• Guyana school fire kills 20: At least 20 secondary school students died in a dormitory fire in the central Guyanese mining town of Mahdia on Monday. Emergency services are struggling to fight the fire in bad weather.
• Saudi astronauts, including first Arab woman, heading to space: A private rocket has launched on a mission to the International Space Station (ISS) carrying a former NASA astronaut and three paying customers: two Saudi astronauts and a Tennessee businessman. Breast cancer researcher Rayyanah Barnawi becomes the first Arab woman astronaut in space, sponsored by the Saudi government.• Minnesota man charged for ruby slipper theft:
Almost 20 years after they were stolen, a man has been indicted for stealing Judy Garland’s iconic ruby slippers
from the 1939 film The Wizard of Oz
. Terry Jon Martin stole the $100,000 slippers from a museum in Minnesota in 2005. They were recovered in 2018 by the FBI.
Athens-based Kathimerinireports on the results of Greece's general elections on Sunday: “Mitsotakis’s triumph, Tsipras’s crash.” The country’s conservative prime minister Kyriakos Mitsotakis won big, with his incumbent center-right New Democracy party getting more than 40% of the vote — just short of obtaining an outright majority. Although Mitsotakis is expected to set another election for a decisive result, the results already come as a blow for opposition leader Alexis Tsipras, of center-left Syriza party, with the former prime minister (2015-2019) only garnering 20% of the vote.
2 hours, 37 minutes and 15 seconds
Spanish athlete Maria Perez broke the world record for women's 35-km race after crossing the finish line in two hours, 37 minutes and 15 seconds in Podebrady, Czech Republic, more than eight minutes ahead of her rival, Raquel Gonzales. She beat the record set by the Peruvian Kimberly Garcia in March by an impressive 29 seconds.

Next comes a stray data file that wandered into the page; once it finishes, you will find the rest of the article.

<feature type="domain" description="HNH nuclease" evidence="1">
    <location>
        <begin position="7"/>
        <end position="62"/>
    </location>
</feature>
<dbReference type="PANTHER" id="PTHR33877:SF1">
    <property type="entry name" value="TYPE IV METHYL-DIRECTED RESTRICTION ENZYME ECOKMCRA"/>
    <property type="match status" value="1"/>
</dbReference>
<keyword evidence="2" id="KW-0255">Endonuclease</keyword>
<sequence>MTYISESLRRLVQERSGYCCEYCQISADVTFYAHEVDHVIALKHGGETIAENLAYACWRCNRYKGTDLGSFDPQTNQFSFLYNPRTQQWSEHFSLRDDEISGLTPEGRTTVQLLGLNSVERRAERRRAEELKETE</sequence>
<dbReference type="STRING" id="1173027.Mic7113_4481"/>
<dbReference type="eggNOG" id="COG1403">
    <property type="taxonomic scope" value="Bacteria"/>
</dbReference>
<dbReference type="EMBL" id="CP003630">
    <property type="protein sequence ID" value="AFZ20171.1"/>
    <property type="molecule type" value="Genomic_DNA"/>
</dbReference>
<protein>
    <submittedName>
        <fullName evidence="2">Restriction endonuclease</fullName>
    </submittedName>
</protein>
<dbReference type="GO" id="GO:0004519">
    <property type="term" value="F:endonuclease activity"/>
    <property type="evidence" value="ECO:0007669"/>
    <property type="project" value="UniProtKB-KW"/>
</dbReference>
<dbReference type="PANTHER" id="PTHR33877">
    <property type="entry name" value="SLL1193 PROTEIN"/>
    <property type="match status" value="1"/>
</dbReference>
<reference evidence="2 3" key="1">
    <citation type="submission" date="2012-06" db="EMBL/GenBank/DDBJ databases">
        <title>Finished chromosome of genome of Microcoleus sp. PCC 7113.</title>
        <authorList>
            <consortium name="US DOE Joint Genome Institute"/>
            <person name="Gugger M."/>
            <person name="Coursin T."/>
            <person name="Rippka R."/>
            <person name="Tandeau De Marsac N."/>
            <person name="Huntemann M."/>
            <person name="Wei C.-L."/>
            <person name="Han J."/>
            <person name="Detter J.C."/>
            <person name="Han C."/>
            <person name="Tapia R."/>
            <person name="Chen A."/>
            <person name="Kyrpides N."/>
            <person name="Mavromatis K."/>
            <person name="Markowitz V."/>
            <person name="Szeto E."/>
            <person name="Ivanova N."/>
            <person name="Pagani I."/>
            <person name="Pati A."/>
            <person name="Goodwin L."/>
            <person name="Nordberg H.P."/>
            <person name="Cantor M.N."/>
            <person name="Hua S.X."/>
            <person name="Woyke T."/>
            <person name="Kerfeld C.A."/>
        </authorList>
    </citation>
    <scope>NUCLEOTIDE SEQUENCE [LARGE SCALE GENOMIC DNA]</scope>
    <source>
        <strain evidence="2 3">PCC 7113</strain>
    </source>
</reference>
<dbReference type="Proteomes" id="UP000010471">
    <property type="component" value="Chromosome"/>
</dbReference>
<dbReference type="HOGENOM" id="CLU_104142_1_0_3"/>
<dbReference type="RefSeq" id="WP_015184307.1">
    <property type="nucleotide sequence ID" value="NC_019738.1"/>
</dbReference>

A new Calabrian mob alliance sparks shocking violence — and more women victims
United to colonize the region’s north, two allied mob families from Calabria's 'Ndrangheta crime syndicate have resumed methods to establish themselves that have been abandoned for years. The result is as bloody as the Italian mob has been in memory, reports Giuseppe Legato in Italian daily La Stampa.
🤝 The ‘ndrina Abruzzese and the ‘ndrina Forastefano, two opposing cosche mob families, who had been at war with each other in the early 2000s, have now allied to take over what remains of northern Calabria up to the border with the Basilicata region. Cruel, cynical, archaic, harsh: this new hybrid Calabrian mob is back to shooting people in the streets, and it doesn’t spare women. In one year, two have died, bringing the number of victims in the past 24 months to 15.
💥 Those who kill almost always shoot with Kalashnikov assault rifles, and they don’t skimp on bullets: 18 from a Russian-made AK-47 rifle and 14 from a 9mm gun hit Antonella Lopardo, 49, in the beginning of May. Her hands, abdomen and face were riddled. The killers were after her husband Salvatore Maritato, who was the real (missed) target of the execution.
♀️ It is not common for women to be killed during mafia clan wars. The last time this happened in Calabria was nine years ago, when Ibisse Taoussa was murdered and burned along with convicted criminal Giuseppe Iannicelli and his grandson “Cocò” Campolongo, who was three years old. For this reason, investigators probing the case fear an escalation. On this stretch of the Calabrian coast, few things go unpunished, especially with murders like these.➡️ Read more on Worldcrunch.com
“We don't want to be on the outskirts of Europe anymore.”
— Moldovan President Maia Sandu addressed the crowd during a large-scale rally in the country’s capital Chisinau which gathered an estimated 75,000 people in support of the country joining the European Union by 2030. The demonstration comes amid tension between Moldova and Russia, whom Sandu has accused of meddling in the country's affairs.
📸 PHOTO DU JOUR
Members of the Ultima Generazione anti-fossil-fuel activist group poured diluted charcoal into the Trevi Fountain in Rome, Italy. The activists expressed their opposition to governmental financial support given to fossil fuels. — Photo: Giulia Marrazzo/ZUMA
✍️ Newsletter by Sophie Jacquier, Yannick Champion-Osselin, Marine Béguin, Bertrand Hauger and Anne-Sophie Goninet